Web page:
Finance Minister set to present budget on Feb 28
Finance Minister Pranab Mukherjee is set to present his sixth national budget on Monday, with people hoping for measures that will help them brave high prices and industry expecting steps that would spur demand and reduce tax burden.delhi Updated: Feb 27, 2011 03:19 IST
Finance Minister Pranab Mukherjee is set to present his sixth national budget on Monday, with people hoping for measures that will help them brave high prices and industry expecting steps that would spur demand and reduce tax burden.
The jury is still divided whether the budget would veer towards an anti-inflation approach or be pro-growth. But everybody agrees that the finance minister is going to have to walk a tight-rope to get the right mix of both.
The annual report card on the state of the economy, the Economic Survey 2010-11, did indicate that inflation was here to stay at least in the short-to-medium term even as the country's gross domestic product grows at around 8.6 per cent this fiscal and 9 per cent in the next.
Food inflation moved up to 11.49 per cent for the week ended Feb 12 as compared with 11.05 per cent in the previous week. The barometer for measuring food prices has remained in high double-digits for most part of 2010-11.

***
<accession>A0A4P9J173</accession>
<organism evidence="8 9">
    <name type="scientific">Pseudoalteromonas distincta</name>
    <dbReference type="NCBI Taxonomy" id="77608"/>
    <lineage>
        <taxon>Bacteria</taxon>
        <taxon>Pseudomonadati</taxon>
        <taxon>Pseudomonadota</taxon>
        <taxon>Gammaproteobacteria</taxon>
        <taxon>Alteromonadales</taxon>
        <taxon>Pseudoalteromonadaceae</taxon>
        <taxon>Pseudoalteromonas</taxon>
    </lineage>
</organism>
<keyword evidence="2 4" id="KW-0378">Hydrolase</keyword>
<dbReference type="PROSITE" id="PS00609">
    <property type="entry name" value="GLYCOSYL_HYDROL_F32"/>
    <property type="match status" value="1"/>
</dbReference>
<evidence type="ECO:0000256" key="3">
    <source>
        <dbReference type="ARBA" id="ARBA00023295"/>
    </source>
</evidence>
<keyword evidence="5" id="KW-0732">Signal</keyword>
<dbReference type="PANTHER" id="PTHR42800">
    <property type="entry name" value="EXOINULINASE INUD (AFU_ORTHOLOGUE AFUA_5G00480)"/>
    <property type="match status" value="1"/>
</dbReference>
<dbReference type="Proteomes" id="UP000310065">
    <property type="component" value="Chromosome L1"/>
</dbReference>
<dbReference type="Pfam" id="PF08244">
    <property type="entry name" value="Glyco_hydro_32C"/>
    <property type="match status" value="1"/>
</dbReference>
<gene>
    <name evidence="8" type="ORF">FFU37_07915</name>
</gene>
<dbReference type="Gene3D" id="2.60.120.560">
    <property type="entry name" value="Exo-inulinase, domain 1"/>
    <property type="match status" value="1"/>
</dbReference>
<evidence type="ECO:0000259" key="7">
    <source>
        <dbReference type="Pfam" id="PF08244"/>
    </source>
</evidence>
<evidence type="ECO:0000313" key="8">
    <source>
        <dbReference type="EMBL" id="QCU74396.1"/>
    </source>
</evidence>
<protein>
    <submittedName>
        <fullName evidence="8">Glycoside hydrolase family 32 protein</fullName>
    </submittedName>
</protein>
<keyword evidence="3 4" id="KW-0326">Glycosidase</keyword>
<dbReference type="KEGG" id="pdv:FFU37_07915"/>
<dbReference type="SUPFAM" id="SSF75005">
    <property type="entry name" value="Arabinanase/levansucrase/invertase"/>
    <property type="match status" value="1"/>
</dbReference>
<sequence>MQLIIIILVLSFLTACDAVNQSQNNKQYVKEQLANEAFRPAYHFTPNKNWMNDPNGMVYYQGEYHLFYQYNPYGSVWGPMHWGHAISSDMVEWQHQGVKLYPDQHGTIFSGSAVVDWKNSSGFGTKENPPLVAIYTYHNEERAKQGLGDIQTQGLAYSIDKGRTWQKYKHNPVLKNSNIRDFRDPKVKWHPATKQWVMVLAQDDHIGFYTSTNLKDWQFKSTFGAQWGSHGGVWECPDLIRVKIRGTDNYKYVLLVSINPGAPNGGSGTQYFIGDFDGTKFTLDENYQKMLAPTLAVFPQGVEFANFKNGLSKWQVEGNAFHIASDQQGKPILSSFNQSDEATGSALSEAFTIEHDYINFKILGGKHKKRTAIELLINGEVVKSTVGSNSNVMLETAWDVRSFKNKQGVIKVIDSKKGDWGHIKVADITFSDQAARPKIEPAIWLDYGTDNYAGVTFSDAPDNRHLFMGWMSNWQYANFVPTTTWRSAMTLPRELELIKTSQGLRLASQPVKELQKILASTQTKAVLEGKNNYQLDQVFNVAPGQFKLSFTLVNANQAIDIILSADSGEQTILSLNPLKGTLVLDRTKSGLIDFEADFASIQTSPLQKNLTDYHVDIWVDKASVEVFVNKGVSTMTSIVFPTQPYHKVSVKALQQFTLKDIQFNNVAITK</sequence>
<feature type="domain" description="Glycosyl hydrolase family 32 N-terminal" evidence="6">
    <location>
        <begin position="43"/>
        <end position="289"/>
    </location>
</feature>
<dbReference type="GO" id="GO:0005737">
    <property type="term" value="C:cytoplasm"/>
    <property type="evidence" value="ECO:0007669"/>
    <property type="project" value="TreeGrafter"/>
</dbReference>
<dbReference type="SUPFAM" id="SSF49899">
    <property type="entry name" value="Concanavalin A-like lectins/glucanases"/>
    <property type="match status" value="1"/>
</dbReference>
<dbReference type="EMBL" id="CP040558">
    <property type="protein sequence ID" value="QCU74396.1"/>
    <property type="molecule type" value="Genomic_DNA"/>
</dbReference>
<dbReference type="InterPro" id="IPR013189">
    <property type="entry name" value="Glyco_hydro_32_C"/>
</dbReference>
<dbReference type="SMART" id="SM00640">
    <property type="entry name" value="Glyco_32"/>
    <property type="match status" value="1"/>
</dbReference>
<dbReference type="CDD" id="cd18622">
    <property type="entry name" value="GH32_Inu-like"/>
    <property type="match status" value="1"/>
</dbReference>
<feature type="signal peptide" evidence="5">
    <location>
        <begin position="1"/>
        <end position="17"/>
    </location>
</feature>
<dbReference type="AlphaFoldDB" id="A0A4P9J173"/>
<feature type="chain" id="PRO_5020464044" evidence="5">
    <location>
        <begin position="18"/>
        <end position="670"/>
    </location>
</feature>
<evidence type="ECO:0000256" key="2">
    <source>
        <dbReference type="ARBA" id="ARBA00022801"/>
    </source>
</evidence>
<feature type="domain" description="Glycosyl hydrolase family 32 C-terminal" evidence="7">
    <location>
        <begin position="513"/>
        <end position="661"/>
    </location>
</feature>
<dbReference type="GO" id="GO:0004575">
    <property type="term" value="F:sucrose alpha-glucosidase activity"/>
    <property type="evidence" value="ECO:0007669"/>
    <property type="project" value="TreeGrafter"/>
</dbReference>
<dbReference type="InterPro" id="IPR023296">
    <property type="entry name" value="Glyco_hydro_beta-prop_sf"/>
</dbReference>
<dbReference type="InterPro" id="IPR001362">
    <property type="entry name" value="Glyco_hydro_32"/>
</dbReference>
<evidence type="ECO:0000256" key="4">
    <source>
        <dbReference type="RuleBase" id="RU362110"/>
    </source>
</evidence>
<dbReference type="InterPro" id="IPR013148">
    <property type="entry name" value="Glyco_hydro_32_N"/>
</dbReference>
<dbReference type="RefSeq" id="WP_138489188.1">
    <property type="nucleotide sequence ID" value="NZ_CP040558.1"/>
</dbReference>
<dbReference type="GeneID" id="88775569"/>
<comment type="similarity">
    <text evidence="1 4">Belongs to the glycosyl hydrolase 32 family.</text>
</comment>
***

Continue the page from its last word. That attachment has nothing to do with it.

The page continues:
The annual inflation based on wholesale prices stood at 8.23 percent in January.
Mukherjee, often touted as the government's primary trouble-shooter, however has another problem at hand. Following the unrest in the middle east and Libya, global crude prices have soared to around $112 a barrel Friday on concerns that political unrest in the Arab world will create supply shortages.
Even though oil marketing companies have the freedom to charge for petrol as per global prices, a further hike will only add to the inflationary pressure -- something that the government would look to avoid for as long as possible.
Then there are the social sector programmes of the government, which are already leaking huge amounts of funds in the absence of proper audits. Many of these programmes, which require huge funds cannot be curtailed as a number of state elections are due.
Mukherjee will also have to look at ways of ramping up its revenue collection and curtail expenditure to curtail fiscal deficit, which was a high 5.5 per cent this fiscal.
Whether he will be able to bring it down to 4.5 per cent of the gross domestic product by March-end 2012 remains to be seen.
Analysts doubt its possibility in the face of continuing subsidies to various sectors like food, fertilizers, oil and absence of a spike in revenues as was seen last year due to one-offs like the 3G auction, which netted the exchequer Rs67,718 crore ($15 billion).